The Sinhala Buddhists had a sense of euphoria after the defeat of the LTTE. The political leadership indulged in triumphalism celebrating the victory over the LTTE. The need for reconciliation with the defeated Tamil community has never entered the minds of the present political leaders although they pay lip[ service to it. They do not realize that the willing consent of the minorities is needed to ensure a single state in a plural society. But the world recognizs the right of self government for those ethnic and religious groups who are harassed by an ethnic majority, Despite the end of the war the Government has no made any sincere efforts to win the consent of the Tamil people. They prefer to curb their civil freedoms instead in the name of monitoring any separatist tendencies.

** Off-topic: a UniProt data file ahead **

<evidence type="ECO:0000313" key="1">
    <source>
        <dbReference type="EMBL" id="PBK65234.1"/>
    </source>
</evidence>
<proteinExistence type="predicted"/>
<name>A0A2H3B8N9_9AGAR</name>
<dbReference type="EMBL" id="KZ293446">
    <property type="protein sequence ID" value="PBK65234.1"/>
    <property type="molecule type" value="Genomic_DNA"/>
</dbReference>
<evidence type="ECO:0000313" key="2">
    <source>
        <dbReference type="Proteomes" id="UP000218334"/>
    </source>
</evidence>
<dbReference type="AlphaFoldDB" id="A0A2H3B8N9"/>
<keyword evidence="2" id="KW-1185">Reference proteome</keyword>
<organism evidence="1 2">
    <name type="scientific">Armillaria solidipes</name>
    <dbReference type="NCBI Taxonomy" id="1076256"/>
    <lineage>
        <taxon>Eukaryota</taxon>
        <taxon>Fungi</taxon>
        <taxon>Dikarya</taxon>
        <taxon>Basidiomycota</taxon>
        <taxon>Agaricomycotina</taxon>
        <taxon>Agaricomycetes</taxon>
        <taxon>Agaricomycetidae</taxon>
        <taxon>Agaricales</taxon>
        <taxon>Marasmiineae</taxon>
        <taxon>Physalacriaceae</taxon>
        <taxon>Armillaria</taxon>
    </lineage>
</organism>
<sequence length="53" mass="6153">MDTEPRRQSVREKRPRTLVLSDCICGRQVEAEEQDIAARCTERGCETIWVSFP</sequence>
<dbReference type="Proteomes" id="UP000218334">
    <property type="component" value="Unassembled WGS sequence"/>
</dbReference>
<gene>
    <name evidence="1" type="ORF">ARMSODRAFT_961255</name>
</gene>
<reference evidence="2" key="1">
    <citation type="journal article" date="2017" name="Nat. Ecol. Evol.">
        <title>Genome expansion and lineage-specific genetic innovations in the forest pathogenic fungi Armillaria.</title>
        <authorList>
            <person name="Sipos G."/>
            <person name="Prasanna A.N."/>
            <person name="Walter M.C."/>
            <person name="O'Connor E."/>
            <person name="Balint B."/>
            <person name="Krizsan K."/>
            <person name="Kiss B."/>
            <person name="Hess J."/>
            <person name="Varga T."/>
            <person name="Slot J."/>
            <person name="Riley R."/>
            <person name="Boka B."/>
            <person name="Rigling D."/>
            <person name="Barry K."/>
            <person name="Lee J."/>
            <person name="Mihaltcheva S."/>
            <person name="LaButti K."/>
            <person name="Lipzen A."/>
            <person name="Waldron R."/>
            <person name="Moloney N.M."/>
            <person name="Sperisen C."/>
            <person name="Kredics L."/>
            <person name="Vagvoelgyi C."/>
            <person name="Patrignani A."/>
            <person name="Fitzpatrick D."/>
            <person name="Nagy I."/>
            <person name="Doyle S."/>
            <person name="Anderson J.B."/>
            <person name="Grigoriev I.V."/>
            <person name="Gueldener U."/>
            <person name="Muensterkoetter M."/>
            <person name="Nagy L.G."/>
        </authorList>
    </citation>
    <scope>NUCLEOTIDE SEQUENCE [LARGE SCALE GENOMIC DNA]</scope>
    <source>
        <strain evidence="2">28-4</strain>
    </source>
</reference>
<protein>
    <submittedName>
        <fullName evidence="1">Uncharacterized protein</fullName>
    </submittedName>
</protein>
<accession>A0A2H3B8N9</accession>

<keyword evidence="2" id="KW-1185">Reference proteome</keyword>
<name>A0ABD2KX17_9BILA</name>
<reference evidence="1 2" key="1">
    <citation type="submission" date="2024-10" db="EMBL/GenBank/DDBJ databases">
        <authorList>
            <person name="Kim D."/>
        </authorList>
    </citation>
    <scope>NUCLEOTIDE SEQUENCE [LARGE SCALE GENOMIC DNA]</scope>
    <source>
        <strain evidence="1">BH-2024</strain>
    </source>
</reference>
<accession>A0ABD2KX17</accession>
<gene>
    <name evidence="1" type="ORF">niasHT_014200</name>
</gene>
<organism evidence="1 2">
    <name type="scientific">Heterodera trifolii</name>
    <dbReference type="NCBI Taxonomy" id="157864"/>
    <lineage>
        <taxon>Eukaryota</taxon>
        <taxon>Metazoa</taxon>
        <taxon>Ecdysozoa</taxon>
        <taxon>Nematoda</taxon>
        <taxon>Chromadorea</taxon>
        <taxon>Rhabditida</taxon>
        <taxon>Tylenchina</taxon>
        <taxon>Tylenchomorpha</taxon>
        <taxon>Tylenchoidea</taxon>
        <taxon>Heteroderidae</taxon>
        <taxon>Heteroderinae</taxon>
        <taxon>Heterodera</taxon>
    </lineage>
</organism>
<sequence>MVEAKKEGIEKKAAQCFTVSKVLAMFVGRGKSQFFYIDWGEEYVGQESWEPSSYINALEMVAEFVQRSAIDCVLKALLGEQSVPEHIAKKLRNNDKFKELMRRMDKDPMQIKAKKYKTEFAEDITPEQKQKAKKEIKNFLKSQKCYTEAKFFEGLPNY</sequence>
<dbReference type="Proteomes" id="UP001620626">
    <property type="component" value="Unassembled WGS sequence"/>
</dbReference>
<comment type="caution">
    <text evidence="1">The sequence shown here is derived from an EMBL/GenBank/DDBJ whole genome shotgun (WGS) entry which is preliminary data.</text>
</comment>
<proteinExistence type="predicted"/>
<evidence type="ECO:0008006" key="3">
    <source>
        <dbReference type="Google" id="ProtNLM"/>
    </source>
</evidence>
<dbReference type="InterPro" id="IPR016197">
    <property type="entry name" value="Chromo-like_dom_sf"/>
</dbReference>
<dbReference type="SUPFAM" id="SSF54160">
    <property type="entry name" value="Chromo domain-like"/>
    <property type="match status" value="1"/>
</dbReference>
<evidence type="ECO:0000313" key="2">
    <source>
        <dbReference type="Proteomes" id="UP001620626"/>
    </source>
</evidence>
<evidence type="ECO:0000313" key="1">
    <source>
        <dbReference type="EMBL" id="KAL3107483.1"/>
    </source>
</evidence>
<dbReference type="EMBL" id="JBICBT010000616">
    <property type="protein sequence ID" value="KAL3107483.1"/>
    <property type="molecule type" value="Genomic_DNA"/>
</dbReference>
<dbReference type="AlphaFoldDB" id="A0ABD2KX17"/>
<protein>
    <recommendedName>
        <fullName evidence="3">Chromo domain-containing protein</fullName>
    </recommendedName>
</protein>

Now the Government realizes that it cannot maintain the false standard of living created by it. If it seeks to resovle the economic crisis it will become politically unpopular and socialist populism is no longer available as a basis for political mobilization. So like SWRD in 1956 the regime has to resort to political mobilization on the basis of Sinhala Buddhist nationalism. They think the ethno-religious basis of political mobilization is the way head. After all the present regime was elected by the majority Sinhala Buddhists on the basis of “we” versus “they”( the Tamils). So the present leadership does not accept any need for attending to the grievances of the Tamil minority. They only want to develop the whole Island and restore the Tamil areas destroyed by the war. They agreed also on the need for de-mining to make the area habitable and safe. But they don’t believe in reconciling with the Tamil community by giving some measure of power to the Provincial Council. They don’t trust the Tamils and only wish to prevent a re-kindling or revival of the LTTE through a military occupation of the North. They think the country can be unified if the Sinhala Buddhists are in a majority throughout the country so as to deny the concept of a Tamil homeland. The political objective is now to make the Tamils a minority in the north and east so that they could no longer make a claim for self determination. So the settlement of Sinhalese in the Tamil areas seems to be part of the nation building effort. The nation will consist of only the Sinhala Buddhists and the minorities have to accept their subordinate status. They will be allowed to live on sufferance of the Sinhala Buddhists. But unlike in the past there are now extremist Buddhist groups who do not even want these minorities to practice their own cultural and religious practices. The objective seems to be to assimilate them into the Sinhala Buddhist religion and culture. This type of nationalism based on the ethos of the majority has been practiced in several countries in the Balkans and in the Ottoman Empire. But such attempts at assimilation have failed.